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TANG Maohong Interview

Interviewer: FU Xiaodong Translator: Andrea Keller, Proofread by Sachiel Yuu 2012

FU Xiaodong: How did you start your work? Was there something like a key moment? What is the source of the emotions in your images? Hormones? Sexual experience? Or is it the feelings and longings of everyday life?

TANG Maohong: Besides the accumulation in everyday life, the realization of many images still needs a fake surrounding, on which one can depend and say: "Okay, mess it up you daft!", and then just begin. I consider the source of these images from a kind of potential desire to transform. This kind of mood is latent and is accumulated in moments of despair or dissatisfaction. No matter what, they are not from a source of happiness; they are coming from the dark side.

FU Xiaodong: How could you obtain and accumulate these intensive images? How did you transform them during the work process?

TANG Maohong: This matter seems to me more like a hobby. After a habit has become a hobby, it basically resembles an instinct.

FU Xiaodong: Do you feel any loss during the process of doing animation? If you were able to realize 100% everything, how would that world look like?

TANG Maohong: The disturbing thing is that at the end you always make the outcome too plain. The even more disturbing fact is that you fail to stop consciously such tendency beforehand. The technical issues are of secondary importance. The top one is the baffling disappearance of the kind of reckless momentum. I have so emotionally prepared the table for gambling. Yet I throw a dice and it goes out of the window. Does that mean I don't want the game? Or I am not concentrated enough? It's very confusing. If I could realize a 100%? That would be like Chow Yun-Fat in his film God of Gamblers. So awesome!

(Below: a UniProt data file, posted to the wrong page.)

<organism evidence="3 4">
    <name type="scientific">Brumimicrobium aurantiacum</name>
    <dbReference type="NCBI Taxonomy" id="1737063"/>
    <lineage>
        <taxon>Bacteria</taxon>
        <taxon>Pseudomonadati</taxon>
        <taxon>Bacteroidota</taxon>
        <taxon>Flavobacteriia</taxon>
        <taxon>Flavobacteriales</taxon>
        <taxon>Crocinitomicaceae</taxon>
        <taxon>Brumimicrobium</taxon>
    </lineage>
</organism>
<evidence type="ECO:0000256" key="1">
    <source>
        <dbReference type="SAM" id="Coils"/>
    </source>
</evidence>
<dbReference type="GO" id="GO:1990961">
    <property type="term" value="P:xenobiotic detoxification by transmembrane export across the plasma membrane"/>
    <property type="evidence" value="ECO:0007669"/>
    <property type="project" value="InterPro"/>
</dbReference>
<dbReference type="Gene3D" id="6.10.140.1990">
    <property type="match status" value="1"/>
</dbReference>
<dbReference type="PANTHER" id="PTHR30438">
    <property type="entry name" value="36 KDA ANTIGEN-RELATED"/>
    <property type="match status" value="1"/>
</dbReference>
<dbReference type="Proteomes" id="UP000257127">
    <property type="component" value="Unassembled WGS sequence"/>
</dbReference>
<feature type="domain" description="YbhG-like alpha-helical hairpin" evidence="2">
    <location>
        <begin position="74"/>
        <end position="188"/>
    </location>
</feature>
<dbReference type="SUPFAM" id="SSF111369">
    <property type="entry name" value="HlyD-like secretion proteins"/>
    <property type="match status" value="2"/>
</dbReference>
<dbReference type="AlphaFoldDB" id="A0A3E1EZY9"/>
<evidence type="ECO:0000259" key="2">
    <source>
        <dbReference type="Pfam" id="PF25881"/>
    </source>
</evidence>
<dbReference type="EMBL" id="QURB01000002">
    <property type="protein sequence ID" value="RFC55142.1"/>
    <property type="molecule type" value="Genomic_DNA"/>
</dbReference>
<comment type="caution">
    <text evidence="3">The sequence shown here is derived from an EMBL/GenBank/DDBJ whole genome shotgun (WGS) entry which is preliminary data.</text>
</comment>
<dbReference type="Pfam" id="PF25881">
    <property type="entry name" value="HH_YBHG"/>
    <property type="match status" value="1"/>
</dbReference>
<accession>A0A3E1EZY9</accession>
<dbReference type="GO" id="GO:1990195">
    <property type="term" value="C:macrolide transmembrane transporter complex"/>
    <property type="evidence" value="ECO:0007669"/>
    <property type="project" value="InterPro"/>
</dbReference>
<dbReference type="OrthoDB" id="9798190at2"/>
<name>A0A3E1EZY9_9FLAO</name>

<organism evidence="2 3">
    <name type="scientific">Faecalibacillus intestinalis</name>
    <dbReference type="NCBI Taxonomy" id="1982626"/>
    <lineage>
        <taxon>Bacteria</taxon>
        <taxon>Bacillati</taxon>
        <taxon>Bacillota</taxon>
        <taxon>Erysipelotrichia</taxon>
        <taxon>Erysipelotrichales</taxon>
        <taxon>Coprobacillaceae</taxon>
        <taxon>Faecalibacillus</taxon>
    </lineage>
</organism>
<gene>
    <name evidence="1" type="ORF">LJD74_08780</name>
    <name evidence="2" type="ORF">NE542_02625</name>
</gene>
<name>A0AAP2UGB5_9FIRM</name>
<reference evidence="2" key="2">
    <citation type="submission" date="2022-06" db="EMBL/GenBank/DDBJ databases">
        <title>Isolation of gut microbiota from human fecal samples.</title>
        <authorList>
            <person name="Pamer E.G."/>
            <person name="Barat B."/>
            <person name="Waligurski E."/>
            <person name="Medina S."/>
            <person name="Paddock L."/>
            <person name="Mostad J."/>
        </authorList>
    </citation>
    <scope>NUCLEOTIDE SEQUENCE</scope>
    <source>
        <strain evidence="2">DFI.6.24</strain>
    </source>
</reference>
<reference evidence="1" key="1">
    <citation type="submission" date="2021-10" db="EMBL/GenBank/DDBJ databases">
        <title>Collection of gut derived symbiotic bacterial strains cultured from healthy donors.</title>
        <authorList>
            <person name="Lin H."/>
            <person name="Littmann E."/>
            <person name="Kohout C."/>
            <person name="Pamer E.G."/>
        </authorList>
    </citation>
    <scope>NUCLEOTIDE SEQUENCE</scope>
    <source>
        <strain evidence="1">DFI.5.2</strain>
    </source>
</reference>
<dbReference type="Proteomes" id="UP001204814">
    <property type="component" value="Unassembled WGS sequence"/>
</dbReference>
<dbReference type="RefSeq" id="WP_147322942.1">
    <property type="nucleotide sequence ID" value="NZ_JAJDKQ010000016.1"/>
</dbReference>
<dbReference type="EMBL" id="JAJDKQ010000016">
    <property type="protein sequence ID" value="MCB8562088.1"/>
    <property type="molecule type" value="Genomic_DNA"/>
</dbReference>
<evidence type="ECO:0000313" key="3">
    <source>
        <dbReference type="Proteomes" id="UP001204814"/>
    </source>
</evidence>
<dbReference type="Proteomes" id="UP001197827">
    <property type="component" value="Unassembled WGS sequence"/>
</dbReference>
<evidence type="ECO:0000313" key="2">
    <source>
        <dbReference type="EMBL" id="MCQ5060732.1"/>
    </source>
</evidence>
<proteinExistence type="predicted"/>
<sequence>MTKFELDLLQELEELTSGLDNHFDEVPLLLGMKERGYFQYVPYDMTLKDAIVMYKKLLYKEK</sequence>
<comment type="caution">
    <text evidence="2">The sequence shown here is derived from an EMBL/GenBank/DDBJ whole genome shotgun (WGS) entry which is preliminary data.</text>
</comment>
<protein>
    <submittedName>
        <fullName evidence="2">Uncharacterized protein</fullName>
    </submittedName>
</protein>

FU Xiaodong: Which software do you use? How does the production process look like? What is your part of the work and what is the assistant's responsibility?

TANG Maohong: For coloring and connecting and blending clips, I use USAnimation, a software which is often to produce animation sequences. Furthermore, there is Photoshop and After Effect, which all are the ones you have to use. The process starts more or less with ideas put on storyboard sketches, followed by key frames and a timing table. After adding the animation frames, you scan them in color and do the editing work. Finally, you combine the music with the images and then export the file. It is basically the same process with animation companies. I am involved in every stage of the work while my assistant is mainly responsible for adding the animation frames and scanning.

FU Xiaodong: How do you control all the images you have used? How do you understand the accurate expression of an image? What would you like to express with them? Is it a certain feeling? In what kind of state do you feel keeping the image and the feeling?

TANG Maohong: If you maintain a curiosity strong enough and indulge yourself always in a world of recurrent dreams and being ravishingly enchanted, the images at hand will always be anaesthetised by your imagination. An "accurate expression" is not the target. It is still better to have some elasticity. How could you transform a head to achieve such "accuracy" like the artworks of Cultural Revolution!

FU Xiaodong: How do you achieve coherence in your images? The juxtaposed screens give the people a kind of dazzling feeling. How do you use time in animations? What would you like to maintain and continue as your personal characteristics?

TANG Maohong: Actually, these images don't need any effort for anyone pondering on their coherence. You just look at them and follow them. Afterwards there will be a basic order on its own.

FU Xiaodong: Where do you see the weak points in Chinese animation? It seems you used compositions of some Bird and Flower painting from the Song dynasty in order to transform the foreign import. In your view, how should we fix the problems of Chinese animation?

TANG Maohong: It seems that there is not yet something called "Chinese animation". For me, this country hasn't prepared for its own animations so far.

FU Xiaodong: Where do you feel lies the unique language of animation? Where are the differences compared to other media of contemporary art? What is it that attracts you on the first place? How do you work with such medium?

TANG Maohong: Animation can digest all the mess of ideas which I normally accumulate. It is a relatively reliable channel: It has a large capacity as well as the ability to express a certain idea sufficiently clearly. You can also express a rather clear thing in a muddle-headed way. You are allowed to do it in an unstrained, very emotional way. It provides a hint: You can change a brave man and this is awesome!

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